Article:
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Ashbolt, Sir Alfred Henry (1870–1930)

by Peter Chapman and John Reynolds

This article was published in Australian Dictionary of Biography, Volume 7, (MUP), 1979

Sir Alfred Henry Ashbolt (1870-1930), businessman, was born on 6 March 1870 at Christchurch, New Zealand, son of Alfred Ashbolt, printer and manager of the New Zealand Times, and his wife Mary, née Nuthal. Educated at schools in Christchurch and Wellington, he was articled at 15 to T. Kennedy Macdonald, a businessman and politician. He passed accountancy examinations and at 19 became junior book-keeper with the New Zealand Times at £3 a week.

In 1891 Ashbolt went to Tasmania to join the merchants A. G. Webster & Son of Hobart, as junior book-keeper, and rose to chief clerk at 26. He also managed the Sun Fire Insurance office and the Peninsular & Oriental Steam Navigation Co. agencies. In 1898 his application to become town clerk of Hobart failed. Leaving Webster in 1901, he became junior partner in the firm of Tasmania's leading industrialist (Sir) Henry Jones, then beginning expansion as fruit processors, timber-millers, ship-owners and shipping agents. Ashbolt was involved in the growth of the Hobart branch of the company, which became Henry Jones (Co-operative) Ltd, and in its spread to all mainland States, and to New Zealand, South Africa and England. Other undertakings in which he had interests included Charles Davis Ltd, ironmongers, and Foreman Foundry and Enamelling Co. Ltd; he was also involved in two unsuccessful attempts to extract zinc from Tasmanian ores by the new electrolytic process. His most successful venture was the Tongkah Harbour Tin Dredging Co. (Thailand), which in 1919 paid dividends of £517,500. He was also a leading member of a construction syndicate which carried out projects in Tasmania, Victoria and other States.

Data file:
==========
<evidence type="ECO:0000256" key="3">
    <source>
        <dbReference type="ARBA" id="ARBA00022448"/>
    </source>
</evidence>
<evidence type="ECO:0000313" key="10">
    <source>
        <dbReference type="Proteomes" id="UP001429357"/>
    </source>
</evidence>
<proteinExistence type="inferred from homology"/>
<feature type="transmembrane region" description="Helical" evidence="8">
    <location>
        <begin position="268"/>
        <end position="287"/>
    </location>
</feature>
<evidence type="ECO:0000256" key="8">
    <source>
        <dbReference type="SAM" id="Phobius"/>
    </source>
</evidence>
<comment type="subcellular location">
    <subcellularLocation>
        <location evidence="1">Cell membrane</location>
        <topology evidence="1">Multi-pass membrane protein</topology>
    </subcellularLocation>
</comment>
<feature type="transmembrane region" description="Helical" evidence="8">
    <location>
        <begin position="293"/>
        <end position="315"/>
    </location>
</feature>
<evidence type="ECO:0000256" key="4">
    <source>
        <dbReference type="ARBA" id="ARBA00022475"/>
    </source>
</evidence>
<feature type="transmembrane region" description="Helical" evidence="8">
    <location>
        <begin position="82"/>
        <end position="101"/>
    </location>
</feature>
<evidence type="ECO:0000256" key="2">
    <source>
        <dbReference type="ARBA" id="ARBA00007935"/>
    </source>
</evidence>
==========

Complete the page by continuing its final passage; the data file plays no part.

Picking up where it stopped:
In 1906 Ashbolt attended a conference which advised the Commonwealth on regulations under the Commerce (Trade Descriptions) Act of 1905. He was an active member, sometime president, of the Hobart Chamber of Commerce which he represented at the 1913 world conference in London. En route he had visited Germany and seen the early Zeppelins, which stimulated an abiding interest in airship travel. A member of the first State War Council and the Munitions Committee during World War I, he also worked for voluntary organizations including the Red Cross Society. He was consul for Russia in Tasmania until he resigned on the outbreak of the revolution. For some years he was Tasmanian commercial representative of the British Board of Trade.

Ashbolt was appointed agent-general for Tasmania in London in 1919. With characteristic thoroughness he sought for investors in the State's industries; his canvassing ranged from British machine tools to the marketing of imperial and colonial timbers. As a result of his efforts, several British firms established branch factories in Tasmania. An enthusiast for Empire development and imperial protection, he was vice-president of the British Empire Producers' Association, executive committee-man for the Australian pavilion at the British Empire Exhibition, Wembley, and a strong proponent of development of an Empire airship (Dirigible) service. With government consent he was advisory director to the Leverhulme group while in England. He also secured for the Royal Society of Tasmania the letters (1837-43) of Lady Franklin to her sister.